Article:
A Horse Affrighted at a Lion. Published May 1, 1788. Etching with roulette work. Lennox-Boyd 70.ii or iii. The image is trimmed with the platemark and the etched inscriptions have been trimmed off. Image: 19 x 12 1/2 (sheet: 22 1/8 x 17 3/4). Three unobtrusive flattened folds: a 2-inch diagonal fold along the top left-hand corner; a 5/8-inch diagonal fold in the lower right-hand corner; a 4 1/4-inch fold line in the lower right-hand corner. Two small dark spots the horse's left leg that are iron in the paper. A strong impression printed on unwatermarked white wove paper. Written in pencil on the verso is '1/6' or '9/1'. Housed in an archival mat and possibly the original 15 1/4 x 19 1/8-inch black wood frame with a gold fillet. Price upon request.
On the wooden backing board are two typed stickers, transcribed as follows:
'George Stubbs A.R.A. Born at Liverpool, 1724. Went to Italy 1754, and worked in Rome. He was the son of a surgeon. This is his work. The original is in the National Art Gallery. He was a great anatomical and animal painter'.
The second typed sticker reads:
'This picture was presented to J. McCunn by Sampson Bennett JRCVS [Associate of the Royal College of Veterinary Surgeons], to whom it was presented by Mr Spratt [d. 1920], a fellow of St Catherine's College Cambridge. Mr Bennett had successfully operated upon Mr Spratt's spaniel which was the subject of renal calculus'.
Sampson Charles Jenkin Bennett, known as Charles, was born in Cambridge in the summer of 1894, the son of a Veterinary Surgeon, Sampson Bennett, Senior, who practiced in Cambridge.
T.N., who noted he was a friend of Stubbs's life-long companion, Mary Spencer, described an encounter that Stubbs had while visiting Italy, in an article published two years after the artist's death:
"One evening, while Stubbs and his friend were viewing the delightful scenery, and a thousand beautiful objects, from this elevation, which the brilliancy of the moon rendered more interesting, a lion was observed at some distance, directing his way, with a slow pace, towards a white Barbary horse, which appeared grazing not more than two hundred yards distant from the moat [of the private zoo]. Mr. Stubbs was reminded of the gratification he had so often wished for. The orb of night was perfectly clear, and the horizon serene. The lion did not make towards the horse by a regular approach, but performed many curvatures, still drawing nearer towards the devoted animal, till the lion, by the shelter of a rocky situation, came suddenly upon his prey. The affrighted barb beheld his enemy, and, as if conscious of his fate, threw himself into an attitude highly interesting to the painter. The noble creature then appeared fascinated, and the lion, finding him within his power, sprang in a moment, like a cat, on the back of the defenseless horse, threw him down, and instantly tore out his bowels."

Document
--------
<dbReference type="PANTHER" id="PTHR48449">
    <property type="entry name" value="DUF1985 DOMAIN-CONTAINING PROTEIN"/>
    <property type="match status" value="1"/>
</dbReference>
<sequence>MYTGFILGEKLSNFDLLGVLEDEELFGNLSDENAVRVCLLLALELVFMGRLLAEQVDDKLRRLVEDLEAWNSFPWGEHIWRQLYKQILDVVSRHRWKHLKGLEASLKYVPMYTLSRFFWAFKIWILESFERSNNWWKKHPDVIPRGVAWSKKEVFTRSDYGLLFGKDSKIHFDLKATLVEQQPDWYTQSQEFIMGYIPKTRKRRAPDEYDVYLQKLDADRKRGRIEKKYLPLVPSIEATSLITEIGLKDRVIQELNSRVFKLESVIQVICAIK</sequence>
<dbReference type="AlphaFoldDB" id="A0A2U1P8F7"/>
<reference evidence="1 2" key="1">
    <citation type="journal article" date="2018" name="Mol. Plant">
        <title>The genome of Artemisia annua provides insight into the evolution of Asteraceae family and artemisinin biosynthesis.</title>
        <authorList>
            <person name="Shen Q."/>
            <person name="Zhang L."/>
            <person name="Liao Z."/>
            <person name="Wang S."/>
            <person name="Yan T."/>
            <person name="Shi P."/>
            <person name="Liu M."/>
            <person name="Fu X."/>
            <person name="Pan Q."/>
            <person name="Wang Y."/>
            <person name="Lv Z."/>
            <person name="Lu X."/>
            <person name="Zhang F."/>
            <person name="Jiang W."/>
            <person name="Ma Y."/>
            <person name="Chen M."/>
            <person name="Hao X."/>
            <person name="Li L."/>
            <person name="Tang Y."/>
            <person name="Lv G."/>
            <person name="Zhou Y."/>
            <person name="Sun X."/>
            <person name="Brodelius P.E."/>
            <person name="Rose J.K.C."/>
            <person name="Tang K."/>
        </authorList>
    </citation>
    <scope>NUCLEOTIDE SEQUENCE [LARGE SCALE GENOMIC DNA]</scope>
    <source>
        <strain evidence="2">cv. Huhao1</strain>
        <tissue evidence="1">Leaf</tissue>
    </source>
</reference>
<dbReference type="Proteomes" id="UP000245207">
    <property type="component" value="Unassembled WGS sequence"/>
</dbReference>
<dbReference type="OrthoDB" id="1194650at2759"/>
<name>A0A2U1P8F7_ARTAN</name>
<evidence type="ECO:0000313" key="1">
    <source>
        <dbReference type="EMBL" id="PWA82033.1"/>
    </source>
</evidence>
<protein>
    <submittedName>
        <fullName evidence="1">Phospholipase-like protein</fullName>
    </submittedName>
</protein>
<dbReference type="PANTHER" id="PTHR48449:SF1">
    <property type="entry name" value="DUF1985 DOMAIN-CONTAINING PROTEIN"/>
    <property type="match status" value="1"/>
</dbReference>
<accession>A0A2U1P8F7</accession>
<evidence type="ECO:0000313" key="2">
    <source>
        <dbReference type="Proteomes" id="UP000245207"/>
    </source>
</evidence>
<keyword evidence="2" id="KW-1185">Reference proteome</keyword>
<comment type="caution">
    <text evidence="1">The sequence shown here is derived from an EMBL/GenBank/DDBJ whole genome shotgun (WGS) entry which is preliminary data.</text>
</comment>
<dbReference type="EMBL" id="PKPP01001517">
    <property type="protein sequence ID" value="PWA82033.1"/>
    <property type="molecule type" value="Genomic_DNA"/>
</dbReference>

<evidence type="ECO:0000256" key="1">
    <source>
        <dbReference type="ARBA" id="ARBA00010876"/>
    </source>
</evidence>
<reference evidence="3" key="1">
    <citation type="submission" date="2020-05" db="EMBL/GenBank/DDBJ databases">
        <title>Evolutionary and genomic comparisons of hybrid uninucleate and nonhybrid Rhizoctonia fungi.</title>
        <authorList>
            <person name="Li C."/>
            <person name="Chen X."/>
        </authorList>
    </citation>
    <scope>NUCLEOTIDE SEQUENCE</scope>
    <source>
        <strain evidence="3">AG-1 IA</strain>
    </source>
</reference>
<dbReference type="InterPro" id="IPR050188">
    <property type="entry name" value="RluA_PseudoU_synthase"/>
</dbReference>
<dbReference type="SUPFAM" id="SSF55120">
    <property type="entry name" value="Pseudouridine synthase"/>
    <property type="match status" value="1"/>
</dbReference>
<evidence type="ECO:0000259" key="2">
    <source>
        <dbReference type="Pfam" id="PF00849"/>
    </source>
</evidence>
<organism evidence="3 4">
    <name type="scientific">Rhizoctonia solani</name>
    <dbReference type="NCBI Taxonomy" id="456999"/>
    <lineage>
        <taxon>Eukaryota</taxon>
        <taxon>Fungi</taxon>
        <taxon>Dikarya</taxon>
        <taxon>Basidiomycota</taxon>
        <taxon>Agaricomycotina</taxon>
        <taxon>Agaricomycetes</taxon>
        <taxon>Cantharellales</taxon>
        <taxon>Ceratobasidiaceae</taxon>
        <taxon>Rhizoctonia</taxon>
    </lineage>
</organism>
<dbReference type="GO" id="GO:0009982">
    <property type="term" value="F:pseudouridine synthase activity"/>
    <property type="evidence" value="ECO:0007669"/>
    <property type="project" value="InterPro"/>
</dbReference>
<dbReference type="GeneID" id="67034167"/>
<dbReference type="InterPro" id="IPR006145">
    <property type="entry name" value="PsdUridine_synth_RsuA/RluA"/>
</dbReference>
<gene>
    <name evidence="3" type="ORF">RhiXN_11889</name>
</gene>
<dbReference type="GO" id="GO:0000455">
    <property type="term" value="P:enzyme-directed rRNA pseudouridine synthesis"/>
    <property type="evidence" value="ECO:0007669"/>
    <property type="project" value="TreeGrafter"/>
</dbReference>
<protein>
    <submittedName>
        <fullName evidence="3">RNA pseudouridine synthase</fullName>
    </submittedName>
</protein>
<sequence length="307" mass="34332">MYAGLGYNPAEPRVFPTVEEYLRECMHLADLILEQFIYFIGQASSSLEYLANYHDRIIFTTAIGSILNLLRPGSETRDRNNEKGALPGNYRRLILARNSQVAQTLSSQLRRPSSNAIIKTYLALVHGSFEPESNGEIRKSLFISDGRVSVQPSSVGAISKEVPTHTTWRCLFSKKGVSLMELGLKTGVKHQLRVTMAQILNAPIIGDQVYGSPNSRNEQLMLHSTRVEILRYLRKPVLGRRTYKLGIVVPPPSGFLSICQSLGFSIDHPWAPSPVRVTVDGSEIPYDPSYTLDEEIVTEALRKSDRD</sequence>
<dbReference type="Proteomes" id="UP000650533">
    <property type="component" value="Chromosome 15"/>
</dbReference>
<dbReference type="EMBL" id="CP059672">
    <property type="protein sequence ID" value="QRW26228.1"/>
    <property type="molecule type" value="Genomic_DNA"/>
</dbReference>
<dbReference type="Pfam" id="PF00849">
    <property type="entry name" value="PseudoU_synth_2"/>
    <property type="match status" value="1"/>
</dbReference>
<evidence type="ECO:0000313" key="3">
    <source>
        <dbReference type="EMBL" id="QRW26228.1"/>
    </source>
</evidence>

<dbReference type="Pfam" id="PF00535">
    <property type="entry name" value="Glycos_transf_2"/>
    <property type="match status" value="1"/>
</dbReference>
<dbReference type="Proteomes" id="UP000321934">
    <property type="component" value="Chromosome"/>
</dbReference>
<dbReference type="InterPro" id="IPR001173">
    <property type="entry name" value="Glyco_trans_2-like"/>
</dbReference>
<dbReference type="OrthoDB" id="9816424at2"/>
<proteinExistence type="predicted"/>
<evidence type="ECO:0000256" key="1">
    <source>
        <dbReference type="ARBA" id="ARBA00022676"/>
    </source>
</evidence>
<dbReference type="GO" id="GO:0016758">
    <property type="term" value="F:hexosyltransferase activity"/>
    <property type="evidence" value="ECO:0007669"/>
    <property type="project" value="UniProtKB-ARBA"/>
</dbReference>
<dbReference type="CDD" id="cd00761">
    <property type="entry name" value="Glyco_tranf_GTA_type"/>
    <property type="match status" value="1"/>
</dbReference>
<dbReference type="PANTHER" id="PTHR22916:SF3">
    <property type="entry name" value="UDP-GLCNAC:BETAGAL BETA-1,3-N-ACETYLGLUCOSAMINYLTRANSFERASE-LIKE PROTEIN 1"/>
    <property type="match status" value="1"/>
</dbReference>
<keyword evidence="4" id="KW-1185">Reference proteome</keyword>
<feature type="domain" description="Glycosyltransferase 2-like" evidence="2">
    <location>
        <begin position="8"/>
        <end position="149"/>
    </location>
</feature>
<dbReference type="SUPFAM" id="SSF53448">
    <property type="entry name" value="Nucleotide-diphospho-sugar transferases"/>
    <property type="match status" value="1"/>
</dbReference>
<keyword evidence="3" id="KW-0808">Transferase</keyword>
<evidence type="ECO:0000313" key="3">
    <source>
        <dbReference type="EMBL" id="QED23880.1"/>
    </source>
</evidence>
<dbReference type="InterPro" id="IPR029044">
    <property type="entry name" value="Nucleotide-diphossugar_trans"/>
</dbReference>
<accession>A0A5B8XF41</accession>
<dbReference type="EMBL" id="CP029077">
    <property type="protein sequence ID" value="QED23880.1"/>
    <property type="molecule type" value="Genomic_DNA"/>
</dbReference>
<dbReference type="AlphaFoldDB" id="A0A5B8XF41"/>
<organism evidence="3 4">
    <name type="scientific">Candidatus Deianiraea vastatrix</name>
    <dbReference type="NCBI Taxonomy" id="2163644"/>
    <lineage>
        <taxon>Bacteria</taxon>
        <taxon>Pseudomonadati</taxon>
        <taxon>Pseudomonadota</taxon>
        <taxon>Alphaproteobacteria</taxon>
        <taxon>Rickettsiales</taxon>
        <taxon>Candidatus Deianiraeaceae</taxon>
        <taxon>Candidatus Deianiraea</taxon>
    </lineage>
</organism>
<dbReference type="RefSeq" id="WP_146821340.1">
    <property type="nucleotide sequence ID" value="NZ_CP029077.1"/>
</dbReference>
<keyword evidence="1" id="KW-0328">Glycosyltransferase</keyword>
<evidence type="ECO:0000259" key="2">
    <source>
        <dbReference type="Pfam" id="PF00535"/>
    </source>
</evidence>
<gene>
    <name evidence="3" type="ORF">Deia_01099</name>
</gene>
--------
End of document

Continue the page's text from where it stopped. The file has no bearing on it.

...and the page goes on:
T.N. in The Sporting Magazine (May 1808): 55-7 and (July 1808): 155-7; cited in Basil Taylor, "George Stubbs: 'The Lion and Horse' Theme," The Burlington Magazine, vol. 107, no. 743 (February 1965): 82.
Stubbs's contemporary Ozias Humphrey recorded another incident:
"The White Horse frightened at the Lion was painted from one of the King's Horses in the Mews which Mr. Payne the Architect procured for him. The expression of terror was produced repeatedly, from time to time by pushing a brush upon the ground towards him, and this, aided by his anatomical skill, enabled him to give sentiment of expression and apprehension to the animal which the picture represents."
Cited in Basil Taylor, "George Stubbs: 'The Lion and Horse' Theme," The Burlington Magazine, vol. 107, no. 743 (February 1965): 82.
Constance-Anne Parker notes that A Lion Attacking a Horse was part of a larger project in Stubbs's career:
"In this extraordinarily productive period of the 1760s, after Stubbs had returned from Horkstow and had set up in London, he began on the second of his three themes. It was to last longer than his frieze of 'Mares and Foals' theme. It was his most interesting and original set of variations on an idea, and by far his most ambitious one. The basis for this theme is a lion and a horse in opposition to each other. He painted the episode in four different stages. There are two versions of the horse being stalked by the lion…The second version is of the horse in obvious danger, showing terror, the lion having come into the foreground of the picture, a comparatively small but menacing figure. The third phase shows the lion, having attacked the horse and leapt on to its back, sinking his teeth into its withers. The final version shows the horse having sunk down to the ground."
Constance-Anne Parker, Mr Stubbs the Horse Painter. (London: J.A. Allen, 1971), 72.
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